The above meeting came to a close, we packed our belongings, crowded my wife and children, and C. J. Goodspeed, (now a missionary in the Bahamas) within the limits of an old model Chevrolet and started thirteen hundred miles with a tank of gasoline and eleven dollars in money. Such a venture was no minor matter, but we were “crowded to this cross.” There was no alternative. There was only one man with whom we were acquainted along the way for the first six hundred miles. This man possessed little of this world’s goods and lived in humble quarters. It had been our plan to spend the first night in his small house, then swing out, into the unknown to us, early the next day. We made it a rule to tell no one of our personal needs, and decided to adhere to this principle enroute across the country. Soon after our arrival at the home of our friend that afternoon I was called aside and asked if we had means enough to make the trip. I was at a loss to answer this question. I could not say yes, nor did I wish to say no. My reply was, “We have some money.” Without further questioning he said, “I am going to do what God told me to do. Before you arrived I felt led to go borrow money to give you, so I am going to do so.” We sought to dissuade him from borrowing, but he would not listen to us. He soon laid in our hands sufficient money for the long journey ahead. Again the old devil was proven a liar.

The following months were times of testing, for the way was not open, and yet I knew the Lord would have me somewhere in the West Indies. We had no contacts in that part of the world, but eventually a letter came from Jamaica asking me to come there to labor. I thought this might be the place, still I sought the Lord’s clear leadings. While conducting services near Newcastle, Indiana I had a clear conviction that I should go to the Bahama Islands as my first stop in the West Indies. I had never heard of anyone on these islands, but with a solid conviction that I should go to Andros of the Bahamas, this was decided upon. Means came for the West Indies trip, then the hour of farewell — Christmas Day of 1939. (Another six months without seeing the family).

Two nights were spent in Tampa, Fla., with my sister, then the take off for Miami, and on to Nassau of the Bahamas by boat. Upon arrival in Nassau a native accosted me with, “Do you want a boat?” “Yes,” was the reply, “I want one for Andros Island.” “Oh, the mail boat has just gone, and there will not be another for two weeks. I have a motor boat and will take you over for $60.” The distance was only thirty-five to fifty miles according to where I would wish to land, so my answer was, “The price is prohibitive.” What could I do now! for Nassau is a Tourist Resort, and the cost of staying there for another two weeks was beyond my limited means. The man said, “You might arrange to go on a sailboat” as he pointed across the harbor to a place where these were anchored to the Sponge Exchange Docks. Considering this suggestion I made my way around there praying as I went. The prayer in my heart ran something like this, “Dear Lord, in the promise which Thou gavest me Thou didst say, ‘And when He putteth forth His own sheep, He goeth before them.’ Thou knowest I haven’t the slightest idea where I should go on Andros Island, so Thou must lead me as to what boat I should take, and as to where I should go.” With this prayer in my heart I turned down a certain street which led to the boats. Upon arriving at the wharf I saw a man standing on his little boat. (See picture No. 2). It seems that I can almost see him yet as I approached and asked him if he knew of a boat from Andros Island. His ready reply was, “This one goes to Stanyard Creek.” I had never heard of Stanyard Creek, or of any other settlement on the Island, so my next word was, “Is Stanyard Creek on Andros?” He looked at me strangely and said, “Yes.” “What will you charge me to make the trip with you to Stanyard Creek?” “Four shillings,” was his reply. I chuckled at the cheapness of the fare, four shillings then amounted to exactly eighty cents American. My next question was, “When do you leave here for Andros?” “At 10:30 tonight,” said the native captain. “I shall be on hand,” said the passenger, and was on his way for his suitcases to store them aboard ship, for there was surely no time to spend in a hotel.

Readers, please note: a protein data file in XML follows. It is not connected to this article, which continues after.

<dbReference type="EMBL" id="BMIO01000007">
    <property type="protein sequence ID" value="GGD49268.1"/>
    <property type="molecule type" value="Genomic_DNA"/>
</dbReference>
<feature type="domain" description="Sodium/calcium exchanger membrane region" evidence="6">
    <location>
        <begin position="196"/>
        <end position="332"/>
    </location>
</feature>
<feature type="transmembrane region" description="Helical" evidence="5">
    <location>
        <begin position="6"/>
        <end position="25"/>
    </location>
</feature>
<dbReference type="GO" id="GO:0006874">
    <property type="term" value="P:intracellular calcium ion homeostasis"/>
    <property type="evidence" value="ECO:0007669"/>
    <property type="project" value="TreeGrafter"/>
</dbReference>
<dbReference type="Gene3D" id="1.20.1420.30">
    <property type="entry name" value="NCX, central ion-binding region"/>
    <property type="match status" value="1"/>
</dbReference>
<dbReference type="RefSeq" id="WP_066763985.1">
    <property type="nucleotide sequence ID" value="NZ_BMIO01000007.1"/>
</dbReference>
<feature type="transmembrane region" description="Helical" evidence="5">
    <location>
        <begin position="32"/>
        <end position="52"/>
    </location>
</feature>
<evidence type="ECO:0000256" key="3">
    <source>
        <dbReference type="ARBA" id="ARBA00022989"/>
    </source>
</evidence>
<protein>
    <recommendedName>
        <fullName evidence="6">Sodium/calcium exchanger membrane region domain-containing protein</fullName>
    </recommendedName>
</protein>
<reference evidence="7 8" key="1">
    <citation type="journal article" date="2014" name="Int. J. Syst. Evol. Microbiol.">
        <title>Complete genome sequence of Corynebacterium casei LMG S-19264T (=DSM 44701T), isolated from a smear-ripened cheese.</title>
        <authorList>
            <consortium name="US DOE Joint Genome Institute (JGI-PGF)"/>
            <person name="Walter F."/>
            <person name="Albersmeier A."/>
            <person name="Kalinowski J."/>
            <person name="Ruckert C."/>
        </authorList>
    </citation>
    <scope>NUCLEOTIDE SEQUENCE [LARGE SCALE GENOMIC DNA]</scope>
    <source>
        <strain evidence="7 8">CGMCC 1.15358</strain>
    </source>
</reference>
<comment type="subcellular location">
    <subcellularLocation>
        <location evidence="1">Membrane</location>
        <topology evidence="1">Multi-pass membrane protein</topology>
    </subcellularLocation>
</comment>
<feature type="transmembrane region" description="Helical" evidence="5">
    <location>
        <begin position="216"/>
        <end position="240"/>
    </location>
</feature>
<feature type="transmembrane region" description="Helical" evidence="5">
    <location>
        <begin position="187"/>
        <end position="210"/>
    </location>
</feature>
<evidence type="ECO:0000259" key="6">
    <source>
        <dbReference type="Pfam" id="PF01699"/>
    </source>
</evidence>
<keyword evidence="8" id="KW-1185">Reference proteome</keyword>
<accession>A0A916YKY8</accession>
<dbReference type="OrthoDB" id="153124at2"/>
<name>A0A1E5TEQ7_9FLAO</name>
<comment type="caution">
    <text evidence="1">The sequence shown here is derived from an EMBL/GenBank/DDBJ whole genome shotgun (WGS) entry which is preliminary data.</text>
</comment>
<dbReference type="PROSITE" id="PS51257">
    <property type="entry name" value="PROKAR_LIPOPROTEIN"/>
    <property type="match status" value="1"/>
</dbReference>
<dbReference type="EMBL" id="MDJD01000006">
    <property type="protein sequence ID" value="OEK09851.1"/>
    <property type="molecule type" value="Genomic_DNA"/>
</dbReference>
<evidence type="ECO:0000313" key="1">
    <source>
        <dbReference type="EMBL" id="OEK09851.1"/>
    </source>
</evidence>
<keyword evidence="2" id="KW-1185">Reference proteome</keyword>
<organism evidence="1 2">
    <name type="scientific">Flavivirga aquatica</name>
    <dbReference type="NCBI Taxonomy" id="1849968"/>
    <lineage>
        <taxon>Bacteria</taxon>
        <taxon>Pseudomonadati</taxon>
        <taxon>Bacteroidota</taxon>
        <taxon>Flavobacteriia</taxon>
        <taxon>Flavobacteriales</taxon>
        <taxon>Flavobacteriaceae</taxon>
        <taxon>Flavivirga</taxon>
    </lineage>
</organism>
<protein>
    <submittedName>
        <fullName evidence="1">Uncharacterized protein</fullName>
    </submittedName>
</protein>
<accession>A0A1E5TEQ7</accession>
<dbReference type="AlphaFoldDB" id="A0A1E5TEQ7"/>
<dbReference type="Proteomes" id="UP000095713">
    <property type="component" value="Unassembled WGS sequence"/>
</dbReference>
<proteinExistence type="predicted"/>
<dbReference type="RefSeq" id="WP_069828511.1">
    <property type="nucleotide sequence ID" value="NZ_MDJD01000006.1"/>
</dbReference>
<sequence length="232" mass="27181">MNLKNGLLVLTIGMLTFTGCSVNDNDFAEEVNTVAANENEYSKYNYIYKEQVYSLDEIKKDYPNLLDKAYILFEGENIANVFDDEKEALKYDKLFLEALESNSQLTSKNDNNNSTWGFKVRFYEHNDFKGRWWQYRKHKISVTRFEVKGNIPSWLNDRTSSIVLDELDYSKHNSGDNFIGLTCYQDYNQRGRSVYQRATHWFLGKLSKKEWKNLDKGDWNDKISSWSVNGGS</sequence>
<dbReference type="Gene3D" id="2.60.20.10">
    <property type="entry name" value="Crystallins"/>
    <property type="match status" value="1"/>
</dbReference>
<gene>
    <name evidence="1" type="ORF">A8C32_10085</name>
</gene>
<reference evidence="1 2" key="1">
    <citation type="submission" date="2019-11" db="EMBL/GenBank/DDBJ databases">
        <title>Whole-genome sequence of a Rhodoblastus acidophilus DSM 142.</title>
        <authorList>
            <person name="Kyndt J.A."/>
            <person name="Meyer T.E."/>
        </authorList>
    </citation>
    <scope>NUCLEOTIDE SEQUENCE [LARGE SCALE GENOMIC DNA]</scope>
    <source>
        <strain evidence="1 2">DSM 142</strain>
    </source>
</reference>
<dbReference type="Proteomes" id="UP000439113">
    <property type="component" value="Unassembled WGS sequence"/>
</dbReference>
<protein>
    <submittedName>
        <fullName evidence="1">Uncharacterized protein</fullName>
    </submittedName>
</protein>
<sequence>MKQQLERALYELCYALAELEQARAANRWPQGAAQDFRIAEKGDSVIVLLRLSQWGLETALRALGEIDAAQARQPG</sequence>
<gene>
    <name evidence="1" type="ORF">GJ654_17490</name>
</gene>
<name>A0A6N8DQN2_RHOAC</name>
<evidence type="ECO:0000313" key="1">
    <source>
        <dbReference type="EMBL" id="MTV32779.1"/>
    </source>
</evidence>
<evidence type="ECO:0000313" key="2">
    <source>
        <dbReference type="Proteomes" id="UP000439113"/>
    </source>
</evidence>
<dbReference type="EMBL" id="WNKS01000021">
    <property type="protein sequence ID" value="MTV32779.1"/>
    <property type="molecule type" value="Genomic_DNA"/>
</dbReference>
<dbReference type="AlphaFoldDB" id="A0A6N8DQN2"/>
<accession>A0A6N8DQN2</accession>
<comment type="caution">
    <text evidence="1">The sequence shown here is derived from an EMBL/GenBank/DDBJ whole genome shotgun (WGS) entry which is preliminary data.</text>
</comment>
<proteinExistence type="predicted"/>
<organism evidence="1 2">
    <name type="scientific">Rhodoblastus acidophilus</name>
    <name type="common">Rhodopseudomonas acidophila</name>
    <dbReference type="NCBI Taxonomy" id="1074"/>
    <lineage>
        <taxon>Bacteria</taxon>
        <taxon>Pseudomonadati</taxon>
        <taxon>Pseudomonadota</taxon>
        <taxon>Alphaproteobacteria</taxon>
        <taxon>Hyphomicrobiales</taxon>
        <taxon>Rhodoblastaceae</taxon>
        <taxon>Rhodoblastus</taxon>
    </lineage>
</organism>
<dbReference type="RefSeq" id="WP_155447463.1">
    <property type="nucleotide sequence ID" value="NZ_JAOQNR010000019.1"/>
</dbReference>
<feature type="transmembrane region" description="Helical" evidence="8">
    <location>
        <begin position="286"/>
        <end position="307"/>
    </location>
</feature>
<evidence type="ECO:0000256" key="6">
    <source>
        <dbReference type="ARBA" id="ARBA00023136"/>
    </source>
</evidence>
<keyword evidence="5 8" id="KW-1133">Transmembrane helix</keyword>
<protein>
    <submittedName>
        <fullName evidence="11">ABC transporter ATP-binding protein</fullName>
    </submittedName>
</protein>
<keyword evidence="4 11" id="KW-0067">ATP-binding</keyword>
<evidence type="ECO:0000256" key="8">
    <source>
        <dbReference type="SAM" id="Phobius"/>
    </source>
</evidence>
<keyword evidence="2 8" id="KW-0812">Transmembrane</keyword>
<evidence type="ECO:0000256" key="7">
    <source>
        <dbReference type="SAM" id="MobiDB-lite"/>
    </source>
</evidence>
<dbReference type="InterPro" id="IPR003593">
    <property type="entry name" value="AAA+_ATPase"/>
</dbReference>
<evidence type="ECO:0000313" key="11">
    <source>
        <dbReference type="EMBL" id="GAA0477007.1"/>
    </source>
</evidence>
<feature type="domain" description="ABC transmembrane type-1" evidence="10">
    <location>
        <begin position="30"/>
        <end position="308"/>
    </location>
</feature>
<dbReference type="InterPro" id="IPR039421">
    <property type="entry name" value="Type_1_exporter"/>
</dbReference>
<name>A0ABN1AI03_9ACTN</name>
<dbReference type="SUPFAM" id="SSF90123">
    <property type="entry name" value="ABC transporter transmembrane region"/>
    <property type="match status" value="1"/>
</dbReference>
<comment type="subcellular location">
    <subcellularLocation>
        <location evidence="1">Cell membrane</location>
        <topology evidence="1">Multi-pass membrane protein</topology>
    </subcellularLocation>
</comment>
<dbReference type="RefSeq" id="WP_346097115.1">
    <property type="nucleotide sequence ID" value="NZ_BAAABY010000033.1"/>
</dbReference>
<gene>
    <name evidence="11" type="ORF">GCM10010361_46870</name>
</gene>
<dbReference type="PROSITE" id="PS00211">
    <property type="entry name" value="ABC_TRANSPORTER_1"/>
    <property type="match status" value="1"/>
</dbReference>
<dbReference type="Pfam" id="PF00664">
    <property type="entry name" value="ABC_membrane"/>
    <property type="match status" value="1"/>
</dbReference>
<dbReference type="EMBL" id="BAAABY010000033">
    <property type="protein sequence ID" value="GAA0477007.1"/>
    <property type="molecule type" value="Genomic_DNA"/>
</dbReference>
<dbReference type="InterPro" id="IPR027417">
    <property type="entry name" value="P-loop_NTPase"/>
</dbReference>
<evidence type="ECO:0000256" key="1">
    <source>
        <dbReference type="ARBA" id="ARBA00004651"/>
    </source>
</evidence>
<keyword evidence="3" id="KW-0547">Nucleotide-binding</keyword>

Within a brief course of time my suitcases were being loaded aboard this twenty foot fishing smack ready for the brief voyage (?) at 10:30 that night (?). About this time I took note of the clouded countenance of the captain who, with a faltering voice, said, “Did you say you are a preacher?” My reply was, “I am, and I have some papers which will prove my claims.” He seemed anxious to see the papers, so they were produced for his inspection. (He could read a bit). After glancing over these for some little time his troubled face took on a different expression. Months later I learned the facts. At that time Germany was in war with England and Hitler was making raids in all directions. The natives of the Bahamas possessed the fearful feeling that their islands would be his next landing place. Some man had come to this boatman with the warning, “That man is a German and will kill all you folks at Stanyard Creek.” His clouded face was the fruit of real fear. It had been a relief to him to have some proof that I was a preacher.

My last experience on the Atlantic waters had been aboard the Queen Mary, a thousand foot ocean liner. Now my new experience was to sail across a tongue of the Atlantic aboard a twenty foot sailing craft. In all the travels around the globe I had never missed a ship’s schedule, so I was determined to be aboard this craft when its moorings were loosed. At 10:30 I was there. At eleven o’clock we were still there. Upon inquiry as to the delay in departure, the answer was, “The passengers have not come from over the hill yet.” I was advised to take my blanket and spread it out on the board bunk below and take a rest until they came. The captain’s orders were obeyed, but there was little sleep on this hard board, and no rest, even though I was well rocked by the brisk breeze bringing in rolling waves. At daybreak on Sunday morning our ship had not sailed. In vain we waited for passengers “from over the hill” As the time approached nine o’clock the lone passenger gave orders to the captain that he was going somewhere in search of a church service if the ship were not sailing before noon. The courteous rejoinder assured me, “We will wait for you.”